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Burglary is defined by Florida Statute Section 810.02 as someone entering a home, structure, or conveyance owned by or in possession of another person with the intent to commit an offense in that location. Alternatively, burglary could mean a person enters a home, structure, or conveyance legally and remains in that location surreptitiously and with the intent to commit an offense there.

If you’ve been accused of burglary, you could face years in prison and high fines, depending on the circumstances of your case. Make sure you give yourself the best defense possible. Call our skilled Florida theft crimes attorneys at Musca Law. Let us take a look at your case and see what we can do for you.

Get your case started by calling us at (800) 687-2252 or filling out our online formtoday.


The sentence for burglary will depend on a number of different factors, such as the type of structure entered, the manner in which the offense was committed, and the use of any weapons during the burglary. You could be charged with 1st-, 2nd-, or 3rd-degree felony.

1st-Degree Felony

Burglary is a 1st-degree felony if an offender commits an assault or battery upon any person, becomes armed within the dwelling, structure, or conveyance with explosives or a dangerous weapon, or if the defendant enters an occupied or unoccupied structure using a motor vehicle as an instrument in committing the offense. Usually, the last factor involves a person using a car or truck to ram into the side of a building or structure, causing damage to the property in excess of $1,000. This type of offense will usually result in a life prison sentence.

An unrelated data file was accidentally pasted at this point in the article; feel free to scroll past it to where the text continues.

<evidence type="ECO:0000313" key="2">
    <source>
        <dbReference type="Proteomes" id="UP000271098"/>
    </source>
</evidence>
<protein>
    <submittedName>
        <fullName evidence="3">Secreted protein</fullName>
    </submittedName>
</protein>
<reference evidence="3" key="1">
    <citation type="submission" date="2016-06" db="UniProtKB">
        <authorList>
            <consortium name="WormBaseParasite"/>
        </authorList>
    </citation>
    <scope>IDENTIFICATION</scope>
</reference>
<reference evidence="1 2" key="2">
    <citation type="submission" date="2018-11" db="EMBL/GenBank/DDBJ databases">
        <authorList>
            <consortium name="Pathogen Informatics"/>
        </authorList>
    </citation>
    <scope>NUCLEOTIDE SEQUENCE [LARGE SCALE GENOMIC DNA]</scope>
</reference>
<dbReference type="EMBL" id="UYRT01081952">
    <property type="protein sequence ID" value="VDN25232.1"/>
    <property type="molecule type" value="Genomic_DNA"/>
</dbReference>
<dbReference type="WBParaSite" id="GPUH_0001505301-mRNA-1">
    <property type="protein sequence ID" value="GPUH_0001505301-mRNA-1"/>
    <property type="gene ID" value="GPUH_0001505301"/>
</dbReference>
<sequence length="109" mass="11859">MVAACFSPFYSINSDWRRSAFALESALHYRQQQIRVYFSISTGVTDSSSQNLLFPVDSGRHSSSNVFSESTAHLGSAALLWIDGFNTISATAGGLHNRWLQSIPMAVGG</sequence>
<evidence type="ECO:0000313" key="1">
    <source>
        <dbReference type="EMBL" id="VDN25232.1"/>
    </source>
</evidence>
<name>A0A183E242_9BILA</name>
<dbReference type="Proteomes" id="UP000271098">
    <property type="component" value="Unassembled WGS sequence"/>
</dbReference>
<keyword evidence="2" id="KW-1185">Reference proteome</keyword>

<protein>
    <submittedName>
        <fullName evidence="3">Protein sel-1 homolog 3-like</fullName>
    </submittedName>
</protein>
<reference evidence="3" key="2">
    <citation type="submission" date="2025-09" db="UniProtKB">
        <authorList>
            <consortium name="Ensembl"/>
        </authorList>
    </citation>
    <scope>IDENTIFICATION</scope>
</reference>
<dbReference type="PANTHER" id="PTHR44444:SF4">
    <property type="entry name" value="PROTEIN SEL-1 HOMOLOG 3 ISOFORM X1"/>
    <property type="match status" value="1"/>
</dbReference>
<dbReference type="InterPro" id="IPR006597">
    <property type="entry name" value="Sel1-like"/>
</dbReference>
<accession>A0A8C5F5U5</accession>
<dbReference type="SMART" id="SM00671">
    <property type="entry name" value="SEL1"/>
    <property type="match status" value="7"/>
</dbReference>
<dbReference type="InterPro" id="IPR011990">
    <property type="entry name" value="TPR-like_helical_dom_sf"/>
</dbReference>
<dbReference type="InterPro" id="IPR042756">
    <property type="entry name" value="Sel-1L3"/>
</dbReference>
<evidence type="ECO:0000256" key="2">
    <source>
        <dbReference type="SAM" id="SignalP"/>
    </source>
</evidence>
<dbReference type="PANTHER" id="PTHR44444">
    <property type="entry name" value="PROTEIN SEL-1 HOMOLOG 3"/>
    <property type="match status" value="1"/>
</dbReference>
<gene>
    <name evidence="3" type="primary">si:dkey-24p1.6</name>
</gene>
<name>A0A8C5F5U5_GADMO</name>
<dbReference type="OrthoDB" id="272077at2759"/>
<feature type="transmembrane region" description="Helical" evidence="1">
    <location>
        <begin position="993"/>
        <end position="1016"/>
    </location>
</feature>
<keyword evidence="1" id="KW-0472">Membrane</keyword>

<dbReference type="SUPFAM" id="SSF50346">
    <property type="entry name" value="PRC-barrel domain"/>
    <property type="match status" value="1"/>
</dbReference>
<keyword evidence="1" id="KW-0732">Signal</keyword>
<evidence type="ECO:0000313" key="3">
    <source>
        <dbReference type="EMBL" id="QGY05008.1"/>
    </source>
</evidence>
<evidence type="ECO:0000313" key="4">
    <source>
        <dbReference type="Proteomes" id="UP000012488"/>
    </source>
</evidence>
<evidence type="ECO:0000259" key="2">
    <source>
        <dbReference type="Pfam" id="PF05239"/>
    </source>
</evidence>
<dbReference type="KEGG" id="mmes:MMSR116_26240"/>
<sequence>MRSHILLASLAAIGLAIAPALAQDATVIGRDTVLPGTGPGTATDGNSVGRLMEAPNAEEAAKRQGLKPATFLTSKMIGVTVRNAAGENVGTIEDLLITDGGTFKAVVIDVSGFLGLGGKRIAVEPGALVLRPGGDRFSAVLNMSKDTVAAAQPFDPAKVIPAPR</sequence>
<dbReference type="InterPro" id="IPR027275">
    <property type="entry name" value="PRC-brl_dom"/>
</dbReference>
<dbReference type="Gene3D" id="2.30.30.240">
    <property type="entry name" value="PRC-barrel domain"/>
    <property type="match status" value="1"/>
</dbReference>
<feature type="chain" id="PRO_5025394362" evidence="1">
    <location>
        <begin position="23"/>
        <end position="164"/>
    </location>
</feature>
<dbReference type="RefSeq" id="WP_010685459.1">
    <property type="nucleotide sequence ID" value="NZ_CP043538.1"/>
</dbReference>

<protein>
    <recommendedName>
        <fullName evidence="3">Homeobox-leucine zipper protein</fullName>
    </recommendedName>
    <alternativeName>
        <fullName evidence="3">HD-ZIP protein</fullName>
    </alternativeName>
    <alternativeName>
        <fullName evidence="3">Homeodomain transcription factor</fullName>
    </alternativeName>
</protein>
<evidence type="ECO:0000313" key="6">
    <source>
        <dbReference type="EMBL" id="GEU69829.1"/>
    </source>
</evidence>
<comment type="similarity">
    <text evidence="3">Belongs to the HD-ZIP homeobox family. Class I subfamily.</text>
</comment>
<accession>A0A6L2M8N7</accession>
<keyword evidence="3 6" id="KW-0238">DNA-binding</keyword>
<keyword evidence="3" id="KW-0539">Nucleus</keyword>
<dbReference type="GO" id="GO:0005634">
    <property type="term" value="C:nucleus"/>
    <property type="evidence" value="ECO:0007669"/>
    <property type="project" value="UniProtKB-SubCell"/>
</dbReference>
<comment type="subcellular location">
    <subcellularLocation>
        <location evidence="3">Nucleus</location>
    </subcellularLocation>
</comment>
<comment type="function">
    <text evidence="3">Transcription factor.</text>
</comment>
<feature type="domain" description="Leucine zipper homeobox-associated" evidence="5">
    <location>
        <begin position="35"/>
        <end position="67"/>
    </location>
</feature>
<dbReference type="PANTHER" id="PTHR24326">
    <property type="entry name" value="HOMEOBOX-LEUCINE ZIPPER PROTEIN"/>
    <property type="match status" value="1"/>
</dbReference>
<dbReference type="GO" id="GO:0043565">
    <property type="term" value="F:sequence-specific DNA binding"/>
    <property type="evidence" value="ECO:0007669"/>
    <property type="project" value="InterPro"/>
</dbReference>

2nd-Degree Felony

A 2nd-degree felony happens if a defendant enters the home of another person and there is another person present in the building apart from the accused. For example, if a person commits burglary at night, and there are people sleeping in the apartment he or she is attempting to rob, it would be considered a 2nd-degree felony. However, even if there isn’t someone in the aforementioned apartment, the defendant could still be charged with burglary. For example, if an offender enters a home used for tax purposes, rather than dwelling, he or she could still be accused of burglary even though no one currently lives in the home. A 2nd-degree felony will result in up to 15 years in prison or 15 years of probation and a $10,000 fine. These burglaries don’t involve assault or carrying a dangerous weapon.

3rd-Degree Felony

A 3rd-degree burglary charge is the least serious and can lead up to 5 years in prison or 5 years of probation. Additionally, a person charged with a 3rd-degree felony might need to pay a penalty of up to $5,000.

Talk to One of Our Skilled Attorneys Today

If you’re being charged with burglary, it’s essential to consult an experienced Florida criminal defense attorney as soon as possible. Theft crimes are prosecuted harshly throughout the state of Florida, and those convicted of serious crimes often have a difficult time finding employment or housing. If you’re facing a burglary or other theft crime charge, don’t hesitate to callMusca Law. We have more than 150 years of combined legal experience to offer your case. Let us see what we can do for you.

Contact us at (800) 687-2252 or fill out our online form to schedule your FREE case consultation today.

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